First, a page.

Many major tax and business groups have called for the IR35 off-payroll private sector reforms to be delayed until at least April 2021, as businesses simply won’t be ready to cope with the changes as things stand.
The Intermediaries Legislation was introduced in 2000 to tackle 'disguised employment', where an individual uses a limited company to carry out professional services, but works in a manner more like an 'employee'. Your take home pay will be significantly lower if your contracts fall within its scope.
Private sector IR35 changes from April 2020
So-called 'off payroll' changes to the IR35 rules were made to public sector organisations from April 2017, and will also hit private sector businesses from April 2020, following an announcement in Budget 2018. These new rules mean that clients (not contractors themselves) will be responsible for determining the employment status of contractors.
A consultation on how the private sector changes will be rolled out was published on 5th March 2019 - read our summary here.
- April 2020 Private sector IR35 reform - what happens now?
- What clients can do to prepare in advance of April 2020.
- What contractors can do to mitigate against the IR35 changes
- IR35 off-payroll changes - our essential FAQs
Get started with our IR35 guides
- Start off with our overview of IR35 for a concise guide to the legislation.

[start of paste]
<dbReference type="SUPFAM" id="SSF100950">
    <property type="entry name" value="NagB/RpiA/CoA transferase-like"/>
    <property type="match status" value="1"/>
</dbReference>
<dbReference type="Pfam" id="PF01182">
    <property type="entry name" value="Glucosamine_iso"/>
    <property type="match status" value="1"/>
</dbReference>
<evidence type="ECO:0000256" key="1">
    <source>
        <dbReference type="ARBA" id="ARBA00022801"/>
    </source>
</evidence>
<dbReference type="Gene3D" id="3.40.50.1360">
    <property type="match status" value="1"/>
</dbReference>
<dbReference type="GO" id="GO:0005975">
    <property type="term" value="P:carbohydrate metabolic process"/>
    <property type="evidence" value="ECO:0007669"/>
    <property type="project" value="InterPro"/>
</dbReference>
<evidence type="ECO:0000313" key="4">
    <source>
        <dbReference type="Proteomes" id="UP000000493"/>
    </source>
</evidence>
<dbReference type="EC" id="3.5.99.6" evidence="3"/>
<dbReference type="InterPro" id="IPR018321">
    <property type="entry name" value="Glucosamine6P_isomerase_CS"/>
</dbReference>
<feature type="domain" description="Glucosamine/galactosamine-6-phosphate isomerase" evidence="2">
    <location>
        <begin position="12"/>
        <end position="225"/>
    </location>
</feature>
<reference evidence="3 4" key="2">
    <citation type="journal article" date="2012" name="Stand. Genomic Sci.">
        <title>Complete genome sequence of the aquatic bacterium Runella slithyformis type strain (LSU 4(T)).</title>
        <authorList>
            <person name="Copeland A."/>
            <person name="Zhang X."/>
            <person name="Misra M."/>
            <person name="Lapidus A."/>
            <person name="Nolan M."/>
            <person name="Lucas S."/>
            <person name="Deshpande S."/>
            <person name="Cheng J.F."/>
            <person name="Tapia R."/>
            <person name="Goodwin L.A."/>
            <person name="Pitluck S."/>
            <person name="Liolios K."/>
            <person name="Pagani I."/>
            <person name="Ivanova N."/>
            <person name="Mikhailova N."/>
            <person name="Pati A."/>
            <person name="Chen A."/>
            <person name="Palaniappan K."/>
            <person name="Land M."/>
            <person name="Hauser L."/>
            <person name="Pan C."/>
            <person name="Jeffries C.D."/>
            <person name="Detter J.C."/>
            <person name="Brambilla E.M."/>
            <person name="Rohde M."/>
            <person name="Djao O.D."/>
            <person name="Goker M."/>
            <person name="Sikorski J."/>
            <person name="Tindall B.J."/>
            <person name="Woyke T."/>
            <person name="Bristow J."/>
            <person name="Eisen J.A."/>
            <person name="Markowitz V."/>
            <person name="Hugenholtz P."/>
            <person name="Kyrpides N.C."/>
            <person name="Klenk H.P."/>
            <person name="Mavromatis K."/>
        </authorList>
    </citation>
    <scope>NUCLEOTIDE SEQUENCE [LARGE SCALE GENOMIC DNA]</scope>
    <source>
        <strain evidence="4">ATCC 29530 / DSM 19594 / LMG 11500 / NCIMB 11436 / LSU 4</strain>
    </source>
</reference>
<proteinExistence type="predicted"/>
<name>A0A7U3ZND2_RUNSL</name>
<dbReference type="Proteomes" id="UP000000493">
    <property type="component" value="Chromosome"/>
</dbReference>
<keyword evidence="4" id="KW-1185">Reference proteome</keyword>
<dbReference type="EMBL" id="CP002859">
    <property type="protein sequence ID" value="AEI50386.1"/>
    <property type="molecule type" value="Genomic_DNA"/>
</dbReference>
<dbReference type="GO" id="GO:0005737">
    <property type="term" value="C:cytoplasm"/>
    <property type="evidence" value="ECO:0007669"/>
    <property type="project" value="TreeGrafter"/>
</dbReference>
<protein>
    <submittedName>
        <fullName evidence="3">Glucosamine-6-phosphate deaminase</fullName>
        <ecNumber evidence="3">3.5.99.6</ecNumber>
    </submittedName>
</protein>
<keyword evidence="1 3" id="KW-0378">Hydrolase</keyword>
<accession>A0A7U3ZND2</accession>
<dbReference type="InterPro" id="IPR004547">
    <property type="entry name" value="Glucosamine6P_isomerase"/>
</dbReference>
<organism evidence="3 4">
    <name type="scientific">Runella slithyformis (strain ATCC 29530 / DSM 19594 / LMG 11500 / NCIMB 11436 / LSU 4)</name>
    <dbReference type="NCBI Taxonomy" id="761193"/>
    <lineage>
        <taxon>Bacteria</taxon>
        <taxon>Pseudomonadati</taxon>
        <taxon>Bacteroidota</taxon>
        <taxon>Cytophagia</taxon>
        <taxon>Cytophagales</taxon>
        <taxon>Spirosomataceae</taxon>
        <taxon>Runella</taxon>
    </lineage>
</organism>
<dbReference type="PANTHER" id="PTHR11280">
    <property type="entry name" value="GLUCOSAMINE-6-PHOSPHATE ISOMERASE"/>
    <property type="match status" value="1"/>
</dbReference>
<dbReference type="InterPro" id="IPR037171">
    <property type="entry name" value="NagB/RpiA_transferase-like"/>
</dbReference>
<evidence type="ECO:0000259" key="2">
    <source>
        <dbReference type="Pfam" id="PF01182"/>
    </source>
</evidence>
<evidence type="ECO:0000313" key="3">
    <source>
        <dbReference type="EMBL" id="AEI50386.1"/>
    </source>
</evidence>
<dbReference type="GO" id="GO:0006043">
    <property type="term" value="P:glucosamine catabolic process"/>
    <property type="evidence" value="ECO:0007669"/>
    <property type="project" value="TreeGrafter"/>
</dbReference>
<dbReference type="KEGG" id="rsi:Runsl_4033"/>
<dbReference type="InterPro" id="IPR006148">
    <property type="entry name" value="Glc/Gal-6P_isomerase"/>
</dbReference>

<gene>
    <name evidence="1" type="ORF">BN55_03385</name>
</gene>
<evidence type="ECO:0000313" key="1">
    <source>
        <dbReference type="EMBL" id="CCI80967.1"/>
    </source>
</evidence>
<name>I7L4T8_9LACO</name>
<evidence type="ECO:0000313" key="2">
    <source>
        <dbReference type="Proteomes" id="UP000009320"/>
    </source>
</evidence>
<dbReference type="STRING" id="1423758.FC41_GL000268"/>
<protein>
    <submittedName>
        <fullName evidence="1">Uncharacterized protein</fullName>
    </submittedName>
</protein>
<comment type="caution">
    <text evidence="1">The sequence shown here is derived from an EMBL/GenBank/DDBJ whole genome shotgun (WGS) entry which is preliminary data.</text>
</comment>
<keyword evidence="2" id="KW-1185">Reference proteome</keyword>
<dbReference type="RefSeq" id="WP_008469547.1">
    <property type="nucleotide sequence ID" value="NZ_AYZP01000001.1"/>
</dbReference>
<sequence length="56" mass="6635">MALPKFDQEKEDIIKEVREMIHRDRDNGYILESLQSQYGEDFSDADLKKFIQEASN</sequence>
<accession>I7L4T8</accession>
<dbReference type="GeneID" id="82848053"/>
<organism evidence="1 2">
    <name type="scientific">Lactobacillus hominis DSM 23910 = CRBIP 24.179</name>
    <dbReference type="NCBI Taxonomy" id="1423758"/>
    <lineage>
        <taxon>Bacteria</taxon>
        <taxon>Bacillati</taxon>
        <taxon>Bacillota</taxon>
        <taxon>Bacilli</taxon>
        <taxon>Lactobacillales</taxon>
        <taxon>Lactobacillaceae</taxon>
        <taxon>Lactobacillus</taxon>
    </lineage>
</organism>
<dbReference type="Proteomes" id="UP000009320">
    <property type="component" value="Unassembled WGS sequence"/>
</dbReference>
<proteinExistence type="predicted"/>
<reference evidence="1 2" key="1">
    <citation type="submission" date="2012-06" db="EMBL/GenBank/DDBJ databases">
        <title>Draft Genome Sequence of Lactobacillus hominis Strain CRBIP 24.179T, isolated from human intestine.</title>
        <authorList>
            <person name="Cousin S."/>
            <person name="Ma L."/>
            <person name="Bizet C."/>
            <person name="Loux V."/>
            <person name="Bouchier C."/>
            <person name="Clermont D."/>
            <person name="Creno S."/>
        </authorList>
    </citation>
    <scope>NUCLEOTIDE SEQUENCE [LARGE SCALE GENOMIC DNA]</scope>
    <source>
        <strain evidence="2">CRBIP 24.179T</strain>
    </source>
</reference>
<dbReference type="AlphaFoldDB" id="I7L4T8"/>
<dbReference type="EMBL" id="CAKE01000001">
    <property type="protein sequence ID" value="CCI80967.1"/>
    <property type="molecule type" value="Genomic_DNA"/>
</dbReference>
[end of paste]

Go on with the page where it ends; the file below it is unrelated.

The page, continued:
- Expert FAQ - Are you 'inside' or 'outside' IR35?
- Try our IR35 tax calculator to find out the financial cost if you are caught.
- Why you should consider taking out IR35 insurance cover.
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With the planned extension of the IR35 off-payroll rules to the private sector due to go ahead in April 2020, a campaign to stop the damaging reforms from going ahead has been launched this week.
Nothing makes critics of the IR35 ‘off-payroll’ legislation (and there are many) more irate than the mention of CEST – the official online tool which is meant to help determine employment status.
The Government has launched a new consultation on the ‘off-payroll’ private sector IR35 extension. Here we look at what this exercise involves, and what the Treasury hopes to achieve from it.
With private sector IR35 reform barely over 12 months away, we asked a leading IR35 advisory firm what practical steps professional contractors can take now to prepare in advance for the changes.
Although you should expect all contractor-focused professional accountancy firms to be highly IR35-literate, some still like to advertise themselves as ‘IR35 accountants’, which is a misleading term.
With IR35 reforms being applied to private sector organisations after April 2020, here we look at ways clients/engagers can prepare their businesses in advance of the implementation date.
The main factors used to establish whether or not an individual’s contract is caught by IR35 – the most important being Control, Substitution and Mutuality of Obligation. How to ensure that you’re not caught.
There is a common misconception that contract duration automatically has a bearing on IR35 status. Here, Martyn Valentine looks at why other factors are more likely to be significant than contract length in determining employment status.
Although a combination of factors will determine whether or not a contractor is caught by IR35, some factors carry more weight than others. Here, Martyn Valentine looks at the vital role the right to substitution plays in determining IR35 status.